Will you attend church this Easter? Poll of the week

With Christianity and church attendance on the decline in the UK, Yahoo News asks readers just how religious this weekend will be

SALISBURY, ENGLAND - APRIL 09: A packed congregation as clergy process down the aisle for the Easter Sunday morning service, at Salisbury Cathedral on April 09, 2023 in Salisbury, England. The Easter Liturgy and lighting of the Paschal candle is held every year at Easter, and is used throughout the Paschal season and then throughout the year on special occasions, such as baptisms and funerals. The lighting of the Paschal candle from the new fire, in the half-light early on Easter morning, represents resurrection and new life. The single candle is carried into the Cathedral and the proclamation of the Light of Christ fills the whole space. The light is spread round the Cathedral with candles held by all the baptised. (Photo by Finnbarr Webster/Getty Images)
A packed congregation at Salisbury Cathedral's Easter Sunday service last year. (Getty Images)

Yahoo UK's poll of the week lets you vote and indicate your strength of feeling on one of the week's hot topics. After 72 hours the poll closes and, each Friday, we'll publish and analyse the results, giving readers the chance to see how polarising a topic has become and if their view chimes with other Yahoo UK readers.

As the Easter weekend approaches, many families across the UK will be planning on attending a church service to mark the Christian holiday.

However, church attendance has fallen significantly over the years, and has more than halved since 1987, recent analysis by the Telegraph showed, with 300 parishes disappearing in just the past five years.

The 2021 census reflects this change, with 46.2% of respondents (27.5 million people) identifying as Christian, making both England and Wales minority Christian countries for the first time.

Nonetheless, the UK is still, by law at least, a Christian country, with the King hoping to share a message of "hope and unity" in a special Easter message due to be broadcast during a service at Worcester Cathedral on Maundy Thursday.

What does Easter mean to you? And will you be attending church this weekend to celebrate it? Let us know by answering this live poll.

This poll has now closed, come back on Friday to read the results and analysis via the link below

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Christianity in the UK

With the latest census showing a sizeable decline in people identifying as Christian – falling from 59.3% to 46.2% between 2011 and 2021 – some have questioned the Church of England's role in modern-day life.

While some other religions saw small increases, most the decline can be explained by more people identifying as having "no religion".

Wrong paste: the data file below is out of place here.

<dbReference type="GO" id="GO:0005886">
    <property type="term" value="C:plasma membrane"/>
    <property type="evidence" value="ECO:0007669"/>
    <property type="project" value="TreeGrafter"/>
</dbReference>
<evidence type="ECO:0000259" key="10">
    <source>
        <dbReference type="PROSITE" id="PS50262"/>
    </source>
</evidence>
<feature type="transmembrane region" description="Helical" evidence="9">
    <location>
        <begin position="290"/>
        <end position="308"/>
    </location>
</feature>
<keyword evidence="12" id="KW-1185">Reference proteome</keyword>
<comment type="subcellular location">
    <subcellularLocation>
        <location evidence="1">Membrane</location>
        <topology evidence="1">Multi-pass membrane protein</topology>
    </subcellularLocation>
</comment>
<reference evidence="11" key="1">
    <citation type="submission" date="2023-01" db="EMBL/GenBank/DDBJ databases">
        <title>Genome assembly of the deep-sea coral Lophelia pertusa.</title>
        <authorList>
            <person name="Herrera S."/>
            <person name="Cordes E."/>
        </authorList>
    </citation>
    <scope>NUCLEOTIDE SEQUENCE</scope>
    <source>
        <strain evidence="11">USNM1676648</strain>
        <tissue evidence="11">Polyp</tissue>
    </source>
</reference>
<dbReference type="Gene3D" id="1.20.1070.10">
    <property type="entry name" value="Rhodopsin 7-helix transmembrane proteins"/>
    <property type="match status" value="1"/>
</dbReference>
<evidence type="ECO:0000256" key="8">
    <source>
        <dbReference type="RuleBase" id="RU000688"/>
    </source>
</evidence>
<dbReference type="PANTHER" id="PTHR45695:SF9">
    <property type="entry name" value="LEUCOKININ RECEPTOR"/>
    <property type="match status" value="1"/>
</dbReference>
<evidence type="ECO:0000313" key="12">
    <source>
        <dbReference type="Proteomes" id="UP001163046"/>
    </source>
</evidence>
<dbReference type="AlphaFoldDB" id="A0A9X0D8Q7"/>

This proportion of the population rose from 25.2% (14.1 million people) in 2011 to 37.2% (22.2 million) in 2021.

With this in mind, Vernon Bogdanor, professor of government at King’s College London, told the Guardian that these results would make keeping Church of England leaders in the House of Lords "more difficult to justify".

Head of the university's department of theology and religious studies, Professor Linda Woodhead, added: "The fact that Christianity is no longer the majority religion means policy is out of step with society."

After the census was released, Stephen Evans, of the National Secular Society, told Yahoo News it was "absurd and unsustainable for the head of state to swear to uphold and promote a single religion which less than half the population follow".

However, Charles has in the past said he would be a "defender of faith", rather than of "the faith", and has spoken of the importance of protecting the freedom of worship for people of all religions – not just his own.

CoE Easter congregation sizes (Statista)
Church of England congregation sizes at Easter have risen significantly since the COVID-19 pandemic, but are still much lower in the long-term. (Statista)

How do Britons celebrate Easter?

When it comes to celebrating religious holidays that have been part of our social fabric for hundreds of years, things become a little more complicated.

For example, according to YouGov, 61% say they celebrate Christmas purely as a secular event, while 31% say the holiday has both religious and secular significance to them, while just 4% solely view it as a religious event.

For most Britons, Easter is primarily secular too, YouGov says, with 56% of people saying they observe the holiday in a purely non-religious sense. Only 10% say they do so in an entirely religious fashion, while 29% combine the two.

Half of Britons (50%) say they get together with family at Easter, and a fifth (22%) with friends. Far fewer people exchange gifts at Easter (20%) than at Christmas. Similar numbers, however, say they reflect on the meaning of Easter (19%), and pray (12%).

Easter - Statista
For the majority of people, according to Statista, the most important thing about Easter is a chance to catch up with family. (Statista)

Come back on Friday to read the results and analysis.

Read more of Yahoo UK's Poll of the Week articles